Directed by Will Lovelace and Dylan Southern, who previously helmed the LCD Soundsystem concert film, Shut Up and Play the Hits, the documentary will feature "first hand testimony, rare archive, and an era-defining soundtrack" with numerous sources featured in the book, according to Pitchfork.
Meet Me in the Bathroom includes interviews with the Strokes, the Yeah Yeah Yeahs, the National, Ryan Adams, LCD Soundsystem, Moby and many, many other staples of the 2000s NY scene. Pulse's Thomas Benski, Sam Bridger, and Brian Levy, and BMG's Jaime Neely will also exec produce the cinematic music doc, which is slated to run in four parts. "At the time it seemed like a total fantasy but it now feels like fate that the team behind Shut Up and Play the Hits, the show that gave me the idea to write this book in the first place, would be the ones to bring Meet Me in the Bathroom to the screen". It's time to share with everyone else the full view of this weird, beautiful, dirty time capsule I've been inhabiting.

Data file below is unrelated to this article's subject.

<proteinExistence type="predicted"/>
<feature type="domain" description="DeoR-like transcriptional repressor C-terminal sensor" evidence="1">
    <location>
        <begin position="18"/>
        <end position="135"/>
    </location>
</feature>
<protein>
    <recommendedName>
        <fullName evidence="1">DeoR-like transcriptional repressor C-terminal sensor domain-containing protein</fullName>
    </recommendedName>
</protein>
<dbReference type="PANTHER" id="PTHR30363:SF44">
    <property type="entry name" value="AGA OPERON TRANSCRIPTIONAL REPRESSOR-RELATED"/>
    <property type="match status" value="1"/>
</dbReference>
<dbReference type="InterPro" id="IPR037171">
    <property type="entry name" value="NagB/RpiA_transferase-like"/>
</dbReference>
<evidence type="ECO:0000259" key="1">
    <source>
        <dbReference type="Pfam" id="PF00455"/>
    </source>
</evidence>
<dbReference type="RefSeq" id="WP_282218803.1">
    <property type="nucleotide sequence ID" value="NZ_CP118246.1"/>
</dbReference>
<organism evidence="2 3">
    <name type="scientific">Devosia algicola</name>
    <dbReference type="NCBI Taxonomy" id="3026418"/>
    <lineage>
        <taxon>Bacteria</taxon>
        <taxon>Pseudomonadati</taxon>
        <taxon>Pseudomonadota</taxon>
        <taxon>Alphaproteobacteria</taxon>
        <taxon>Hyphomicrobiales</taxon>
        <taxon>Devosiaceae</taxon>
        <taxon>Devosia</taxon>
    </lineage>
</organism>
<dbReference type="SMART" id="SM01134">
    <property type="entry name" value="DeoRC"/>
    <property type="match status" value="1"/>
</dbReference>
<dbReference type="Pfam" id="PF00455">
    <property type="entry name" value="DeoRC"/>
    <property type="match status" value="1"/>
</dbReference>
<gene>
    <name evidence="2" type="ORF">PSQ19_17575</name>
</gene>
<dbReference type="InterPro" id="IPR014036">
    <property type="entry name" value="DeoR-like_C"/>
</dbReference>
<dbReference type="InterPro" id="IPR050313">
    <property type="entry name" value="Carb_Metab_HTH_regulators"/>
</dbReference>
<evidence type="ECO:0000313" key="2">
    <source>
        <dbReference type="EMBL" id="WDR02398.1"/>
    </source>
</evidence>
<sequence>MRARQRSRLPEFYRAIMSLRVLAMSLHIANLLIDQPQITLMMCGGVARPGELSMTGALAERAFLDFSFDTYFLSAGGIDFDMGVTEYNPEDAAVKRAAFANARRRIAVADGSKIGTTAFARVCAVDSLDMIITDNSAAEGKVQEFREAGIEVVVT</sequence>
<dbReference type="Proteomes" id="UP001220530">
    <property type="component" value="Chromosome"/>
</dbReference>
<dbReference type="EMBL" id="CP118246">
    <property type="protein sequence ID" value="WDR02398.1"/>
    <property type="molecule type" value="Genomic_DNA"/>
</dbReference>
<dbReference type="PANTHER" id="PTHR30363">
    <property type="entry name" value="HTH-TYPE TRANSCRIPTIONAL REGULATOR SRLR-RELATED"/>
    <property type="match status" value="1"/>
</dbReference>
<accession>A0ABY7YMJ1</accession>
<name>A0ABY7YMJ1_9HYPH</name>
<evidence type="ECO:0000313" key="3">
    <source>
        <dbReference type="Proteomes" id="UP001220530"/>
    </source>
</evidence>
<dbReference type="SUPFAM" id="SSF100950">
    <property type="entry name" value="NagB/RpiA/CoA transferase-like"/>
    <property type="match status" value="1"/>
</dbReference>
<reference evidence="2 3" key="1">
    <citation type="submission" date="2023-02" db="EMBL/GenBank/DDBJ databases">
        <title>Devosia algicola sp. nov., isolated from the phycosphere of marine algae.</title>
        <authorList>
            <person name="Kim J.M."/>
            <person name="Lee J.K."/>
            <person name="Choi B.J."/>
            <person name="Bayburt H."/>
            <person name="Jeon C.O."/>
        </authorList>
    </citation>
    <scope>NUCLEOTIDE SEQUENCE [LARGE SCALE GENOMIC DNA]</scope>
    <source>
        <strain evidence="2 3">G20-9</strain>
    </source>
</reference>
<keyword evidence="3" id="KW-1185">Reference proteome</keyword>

One of the book's more "visceral" passages, accusations and insinuations from members of The Strokes that Ryan Adams enabled guitarist Albert Hammond Jr.'s heroin habit, appeared to inspire a Twitter feud of sorts following the book's release. Pulse said that Meet Me In The Bathroom will do away with the tropes and conventions and redefine the scope of the music documentary form. Variety reports the film will involve archive video and interviews with the biggest bands of the day, a la Lovelace and Southern's previous project Shut Up and Play the Hits, with 9/11 as a backdrop against an otherwise flourishing arts scene. "Lizzy's work is so vivid and captures the zeitgeist in such a rich and exciting way - it feels natural for us to help realize it for television", Benski said about "Meet Me in the Bathroom".